Why don't we get goosebumps on our face?

Goosebumps are known to doctors as a manifestation of the pilometer reflex. The reflex, triggered by cold and the adrenaline rush of strong emotions, involves the arrector pili muscles. There is one muscle for each hair that connects a hair follicle to skin tissue. When touched by cold, the muscle contracts, causing the hair to stand on end, trapping precious body heat. However, there is a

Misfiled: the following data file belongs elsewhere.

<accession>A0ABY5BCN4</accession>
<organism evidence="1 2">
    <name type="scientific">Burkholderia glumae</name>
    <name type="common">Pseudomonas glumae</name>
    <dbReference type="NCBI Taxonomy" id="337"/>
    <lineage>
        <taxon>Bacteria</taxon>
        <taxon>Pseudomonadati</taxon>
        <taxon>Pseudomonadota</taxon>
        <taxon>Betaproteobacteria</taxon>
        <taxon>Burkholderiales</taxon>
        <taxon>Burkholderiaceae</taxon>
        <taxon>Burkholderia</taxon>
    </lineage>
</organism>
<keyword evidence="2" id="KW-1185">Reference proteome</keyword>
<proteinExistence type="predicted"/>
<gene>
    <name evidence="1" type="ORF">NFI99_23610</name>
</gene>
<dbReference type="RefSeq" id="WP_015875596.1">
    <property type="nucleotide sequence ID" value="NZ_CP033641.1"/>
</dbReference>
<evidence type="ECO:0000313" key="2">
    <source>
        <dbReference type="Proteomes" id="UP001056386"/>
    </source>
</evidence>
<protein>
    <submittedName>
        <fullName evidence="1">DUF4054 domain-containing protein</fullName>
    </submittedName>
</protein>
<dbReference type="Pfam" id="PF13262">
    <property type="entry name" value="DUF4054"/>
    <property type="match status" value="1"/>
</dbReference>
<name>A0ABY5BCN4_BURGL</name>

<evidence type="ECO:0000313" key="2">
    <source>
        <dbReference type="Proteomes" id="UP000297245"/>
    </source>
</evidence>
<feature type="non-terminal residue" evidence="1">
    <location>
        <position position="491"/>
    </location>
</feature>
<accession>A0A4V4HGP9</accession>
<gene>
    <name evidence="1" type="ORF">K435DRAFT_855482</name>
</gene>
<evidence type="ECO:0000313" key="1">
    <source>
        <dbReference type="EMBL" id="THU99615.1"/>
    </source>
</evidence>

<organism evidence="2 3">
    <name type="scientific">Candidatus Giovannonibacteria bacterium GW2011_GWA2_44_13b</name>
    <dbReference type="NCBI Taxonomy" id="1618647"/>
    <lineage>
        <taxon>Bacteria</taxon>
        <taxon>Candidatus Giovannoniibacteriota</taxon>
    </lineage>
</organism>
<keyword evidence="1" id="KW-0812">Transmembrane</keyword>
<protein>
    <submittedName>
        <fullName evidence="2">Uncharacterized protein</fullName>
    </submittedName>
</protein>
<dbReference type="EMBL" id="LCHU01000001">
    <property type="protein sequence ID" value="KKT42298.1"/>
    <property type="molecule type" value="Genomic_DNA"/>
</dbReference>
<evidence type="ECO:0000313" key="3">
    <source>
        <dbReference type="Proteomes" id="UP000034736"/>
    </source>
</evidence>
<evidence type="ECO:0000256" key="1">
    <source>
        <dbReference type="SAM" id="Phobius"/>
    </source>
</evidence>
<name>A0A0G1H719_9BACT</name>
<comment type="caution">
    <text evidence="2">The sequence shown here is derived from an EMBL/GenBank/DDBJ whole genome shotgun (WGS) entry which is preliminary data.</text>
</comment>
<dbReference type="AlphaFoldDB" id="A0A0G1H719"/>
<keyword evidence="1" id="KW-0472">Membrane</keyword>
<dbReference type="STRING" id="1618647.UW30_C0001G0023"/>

Goosebumps are known to doctors as a manifestation of the pilometer reflex. The reflex, triggered by cold and the adrenaline rush of strong emotions, involves the arrector pili muscles. There is one muscle for each hair that connects a hair follicle to skin tissue. When touched by cold, the muscle contracts, causing the hair to stand on end, trapping precious body heat. However, there is a difference between these tiny muscles on the body and those on the face. The arrector pili muscles in the body are attached to one side of the hair and they yank the hairs aloft when they contract. In 1993 a Japanese researcher found that the muscles surround facial hair, but when they contract, no net movement is produced. However, there is still some debate as to whether the face actually has any arrector pili muscles.
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